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The use of management controls in different cultural regions: An empirical study of Anglo-Saxon, Germanic and Nordic practices

Conference paper
Authors Teemu Malmi
Christian Ax
David Bedford
Piotr Bednarek
Rolf Bruhl
Johan Dergård
Angelo Ditillo
Andrea Dossi
Maurice Gosselin
Jan Greve
Sophie Hoozee
Poul Israelsen
Otto Janschek
Daniel Johanson
Tobias Johansson
Dag Öivind Madsen
Carsten Rohde
Mikko Sandelin
Torkel Strömsten
Thomas Toldbod
Jeanette Willert
Published in 10th conference on new directions in management accounting, Brussels, Belgium, December 14-16, 2016
ISSN 2295-1717
Publication year 2016
Published at Department of Business Administration, Accounting
Language en
Subject categories Economics and Business, Business Administration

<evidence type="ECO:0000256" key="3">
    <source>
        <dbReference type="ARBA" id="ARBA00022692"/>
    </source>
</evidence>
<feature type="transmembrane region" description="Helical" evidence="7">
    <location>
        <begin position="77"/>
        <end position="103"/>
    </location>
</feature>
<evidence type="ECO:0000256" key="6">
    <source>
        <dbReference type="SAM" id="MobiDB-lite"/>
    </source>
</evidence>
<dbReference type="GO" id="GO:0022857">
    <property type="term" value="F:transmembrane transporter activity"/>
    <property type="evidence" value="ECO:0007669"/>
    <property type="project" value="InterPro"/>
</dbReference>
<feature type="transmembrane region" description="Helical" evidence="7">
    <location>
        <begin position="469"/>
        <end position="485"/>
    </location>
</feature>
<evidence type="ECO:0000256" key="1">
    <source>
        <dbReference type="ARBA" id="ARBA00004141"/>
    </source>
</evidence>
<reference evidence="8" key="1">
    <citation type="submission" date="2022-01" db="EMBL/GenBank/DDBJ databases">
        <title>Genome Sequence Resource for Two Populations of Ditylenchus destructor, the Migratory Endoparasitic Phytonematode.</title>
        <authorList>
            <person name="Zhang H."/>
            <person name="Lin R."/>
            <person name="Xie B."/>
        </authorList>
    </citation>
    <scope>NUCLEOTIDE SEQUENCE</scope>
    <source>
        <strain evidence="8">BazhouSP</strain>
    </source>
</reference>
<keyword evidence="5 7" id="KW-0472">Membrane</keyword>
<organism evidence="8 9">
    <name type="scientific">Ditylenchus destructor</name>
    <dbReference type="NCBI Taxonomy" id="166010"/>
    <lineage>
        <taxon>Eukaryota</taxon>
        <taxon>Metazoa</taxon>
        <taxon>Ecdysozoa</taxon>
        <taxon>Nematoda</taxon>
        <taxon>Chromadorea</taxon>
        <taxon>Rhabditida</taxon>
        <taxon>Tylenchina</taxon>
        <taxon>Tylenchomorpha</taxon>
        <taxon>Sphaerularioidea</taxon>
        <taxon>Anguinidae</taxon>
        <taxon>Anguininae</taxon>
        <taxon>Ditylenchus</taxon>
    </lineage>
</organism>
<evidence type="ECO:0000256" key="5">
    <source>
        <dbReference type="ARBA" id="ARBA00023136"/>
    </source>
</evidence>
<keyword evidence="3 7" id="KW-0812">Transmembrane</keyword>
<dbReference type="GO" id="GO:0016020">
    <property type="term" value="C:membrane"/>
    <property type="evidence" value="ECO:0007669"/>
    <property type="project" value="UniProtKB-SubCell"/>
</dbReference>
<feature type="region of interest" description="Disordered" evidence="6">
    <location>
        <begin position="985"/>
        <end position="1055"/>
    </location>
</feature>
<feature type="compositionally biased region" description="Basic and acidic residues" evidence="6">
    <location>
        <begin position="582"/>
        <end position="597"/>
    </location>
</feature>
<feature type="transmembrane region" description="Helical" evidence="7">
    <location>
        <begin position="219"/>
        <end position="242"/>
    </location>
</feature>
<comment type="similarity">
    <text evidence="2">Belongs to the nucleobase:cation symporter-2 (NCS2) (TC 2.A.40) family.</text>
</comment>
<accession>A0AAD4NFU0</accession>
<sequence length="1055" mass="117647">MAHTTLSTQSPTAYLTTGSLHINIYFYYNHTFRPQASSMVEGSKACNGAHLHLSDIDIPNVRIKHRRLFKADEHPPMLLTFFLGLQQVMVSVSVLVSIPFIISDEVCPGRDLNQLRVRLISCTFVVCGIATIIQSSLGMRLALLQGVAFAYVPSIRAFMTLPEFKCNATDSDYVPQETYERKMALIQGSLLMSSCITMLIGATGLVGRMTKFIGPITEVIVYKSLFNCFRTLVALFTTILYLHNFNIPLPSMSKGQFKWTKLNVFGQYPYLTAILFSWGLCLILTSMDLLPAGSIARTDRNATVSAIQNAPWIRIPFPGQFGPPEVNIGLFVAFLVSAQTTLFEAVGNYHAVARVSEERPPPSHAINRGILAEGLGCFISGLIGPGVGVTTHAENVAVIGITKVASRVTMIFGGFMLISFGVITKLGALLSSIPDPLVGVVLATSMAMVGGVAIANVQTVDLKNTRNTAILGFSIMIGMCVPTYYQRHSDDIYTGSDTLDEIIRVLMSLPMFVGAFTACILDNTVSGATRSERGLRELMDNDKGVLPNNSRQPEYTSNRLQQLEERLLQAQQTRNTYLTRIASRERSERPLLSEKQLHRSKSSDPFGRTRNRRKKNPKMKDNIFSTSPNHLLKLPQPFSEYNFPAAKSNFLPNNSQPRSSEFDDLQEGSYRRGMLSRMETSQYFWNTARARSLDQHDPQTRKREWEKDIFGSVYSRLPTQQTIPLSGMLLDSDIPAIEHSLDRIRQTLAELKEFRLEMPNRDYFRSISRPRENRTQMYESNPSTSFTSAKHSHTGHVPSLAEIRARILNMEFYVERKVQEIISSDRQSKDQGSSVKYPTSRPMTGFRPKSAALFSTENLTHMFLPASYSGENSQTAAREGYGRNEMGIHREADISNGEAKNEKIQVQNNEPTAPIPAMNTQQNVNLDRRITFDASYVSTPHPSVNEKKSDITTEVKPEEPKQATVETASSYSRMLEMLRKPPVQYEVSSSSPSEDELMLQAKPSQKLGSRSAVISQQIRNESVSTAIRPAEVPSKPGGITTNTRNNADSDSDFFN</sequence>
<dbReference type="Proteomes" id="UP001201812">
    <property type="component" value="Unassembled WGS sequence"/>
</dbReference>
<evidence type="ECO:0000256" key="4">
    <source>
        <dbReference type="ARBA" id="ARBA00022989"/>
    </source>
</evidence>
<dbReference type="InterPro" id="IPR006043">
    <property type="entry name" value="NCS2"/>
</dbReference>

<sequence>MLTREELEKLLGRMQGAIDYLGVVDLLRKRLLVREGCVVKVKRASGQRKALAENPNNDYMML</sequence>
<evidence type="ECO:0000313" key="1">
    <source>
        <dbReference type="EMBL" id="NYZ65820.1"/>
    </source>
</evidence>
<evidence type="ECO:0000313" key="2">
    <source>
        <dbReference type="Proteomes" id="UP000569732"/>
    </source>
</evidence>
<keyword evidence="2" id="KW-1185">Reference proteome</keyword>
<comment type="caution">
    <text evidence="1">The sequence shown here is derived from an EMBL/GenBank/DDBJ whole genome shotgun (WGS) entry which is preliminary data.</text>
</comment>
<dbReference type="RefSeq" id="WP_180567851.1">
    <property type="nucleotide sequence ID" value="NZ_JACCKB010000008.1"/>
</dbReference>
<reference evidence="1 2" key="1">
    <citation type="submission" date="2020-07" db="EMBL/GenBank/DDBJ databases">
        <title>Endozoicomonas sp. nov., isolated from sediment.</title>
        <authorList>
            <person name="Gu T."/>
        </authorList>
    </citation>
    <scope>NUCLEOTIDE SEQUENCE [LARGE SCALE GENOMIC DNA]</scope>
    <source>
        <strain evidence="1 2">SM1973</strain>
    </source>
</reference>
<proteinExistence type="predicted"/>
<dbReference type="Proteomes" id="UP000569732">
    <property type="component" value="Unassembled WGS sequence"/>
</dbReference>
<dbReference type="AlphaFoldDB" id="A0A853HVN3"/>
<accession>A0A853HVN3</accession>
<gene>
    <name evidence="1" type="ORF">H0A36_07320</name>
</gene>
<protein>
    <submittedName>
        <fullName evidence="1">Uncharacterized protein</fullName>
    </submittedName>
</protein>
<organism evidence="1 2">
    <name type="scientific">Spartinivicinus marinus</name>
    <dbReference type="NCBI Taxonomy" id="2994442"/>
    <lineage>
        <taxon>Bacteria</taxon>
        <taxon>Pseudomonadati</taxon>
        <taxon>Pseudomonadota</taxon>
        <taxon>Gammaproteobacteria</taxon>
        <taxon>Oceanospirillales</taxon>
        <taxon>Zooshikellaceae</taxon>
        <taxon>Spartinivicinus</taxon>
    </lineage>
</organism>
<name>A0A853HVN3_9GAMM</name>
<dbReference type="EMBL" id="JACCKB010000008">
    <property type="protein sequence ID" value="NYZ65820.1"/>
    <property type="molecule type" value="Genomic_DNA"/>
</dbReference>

This study addresses cultural differences in management control practices in Anglo-Saxon (Australia, Canada), Germanic (Austria, parts of Belgium, Germany), and Nordic firms (Denmark, Finland, Norway, Sweden). Unique data is collected by structured interviews from 688 SBUs in these countries. Anglo SBU managers delegate decision rights to their subordinates more extensively than managers do in Germanic and Nordic SBUs. At the same time they establish more multidimensional reporting lines and involve subordinates in crossfunctional tasks in guiding subordinate behavior to a larger extent than their peers in Germanic and Nordic regions. Anglo-Saxon SBUs involve subordinates to strategic planning activities more intensively, but their plans are less comprehensive and specific than those of their counterparts in Germanic and Nordic regions. In performance measurement and evaluation, Anglo-Saxon SBUs perceive compensation as important purpose, whereas Germanic and Nordic SBUs emphasize attention direction and learning. Budgets and performance measurement systems are used interactively to a larger extent by Anglo-Saxon and Germanic compared to Nordic SBUs. Rewards are based on achievement of financial targets more in Anglo than in Germanic SBUs. Reward and compensation in Anglo SBUs is more subjective, individual based and relies also on non-financial rewards to a larger extent than in Germanic and Nordic SBUs. Regarding cultural controls, Anglo SBUs value recruitment within organization more highly than Nordic SBUs and Anglo SBUs use various socialization practices to a larger extent than Germanic and Nordic SBUs do. Implications of these and other findings for both theory development and practice are discussed.

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